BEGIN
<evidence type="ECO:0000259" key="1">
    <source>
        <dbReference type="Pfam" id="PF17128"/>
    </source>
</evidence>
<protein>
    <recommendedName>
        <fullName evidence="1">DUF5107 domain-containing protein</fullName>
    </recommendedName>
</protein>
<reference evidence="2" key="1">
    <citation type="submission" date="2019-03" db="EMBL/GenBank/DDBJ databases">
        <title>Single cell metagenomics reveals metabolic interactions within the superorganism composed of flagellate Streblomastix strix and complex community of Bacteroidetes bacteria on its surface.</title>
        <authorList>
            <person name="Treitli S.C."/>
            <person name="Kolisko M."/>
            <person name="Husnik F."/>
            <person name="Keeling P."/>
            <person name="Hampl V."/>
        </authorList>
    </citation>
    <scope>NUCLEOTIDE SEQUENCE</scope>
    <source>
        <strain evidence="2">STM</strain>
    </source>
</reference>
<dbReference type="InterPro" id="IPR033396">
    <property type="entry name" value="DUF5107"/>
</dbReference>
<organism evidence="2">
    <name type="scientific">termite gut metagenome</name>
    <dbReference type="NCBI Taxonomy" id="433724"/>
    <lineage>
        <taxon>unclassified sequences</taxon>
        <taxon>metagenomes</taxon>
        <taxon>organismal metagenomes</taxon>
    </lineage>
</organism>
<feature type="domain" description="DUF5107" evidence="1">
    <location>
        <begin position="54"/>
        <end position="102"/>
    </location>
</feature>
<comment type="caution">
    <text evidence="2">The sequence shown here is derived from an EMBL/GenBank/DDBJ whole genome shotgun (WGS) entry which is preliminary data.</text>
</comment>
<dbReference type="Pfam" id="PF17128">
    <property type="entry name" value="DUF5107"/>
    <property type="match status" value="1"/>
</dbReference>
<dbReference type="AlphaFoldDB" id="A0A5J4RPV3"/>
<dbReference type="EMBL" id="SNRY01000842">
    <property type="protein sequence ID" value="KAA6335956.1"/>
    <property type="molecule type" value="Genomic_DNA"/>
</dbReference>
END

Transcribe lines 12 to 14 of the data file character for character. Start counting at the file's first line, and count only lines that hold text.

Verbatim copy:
    <citation type="submission" date="2019-03" db="EMBL/GenBank/DDBJ databases">
        <title>Single cell metagenomics reveals metabolic interactions within the superorganism composed of flagellate Streblomastix strix and complex community of Bacteroidetes bacteria on its surface.</title>
        <authorList>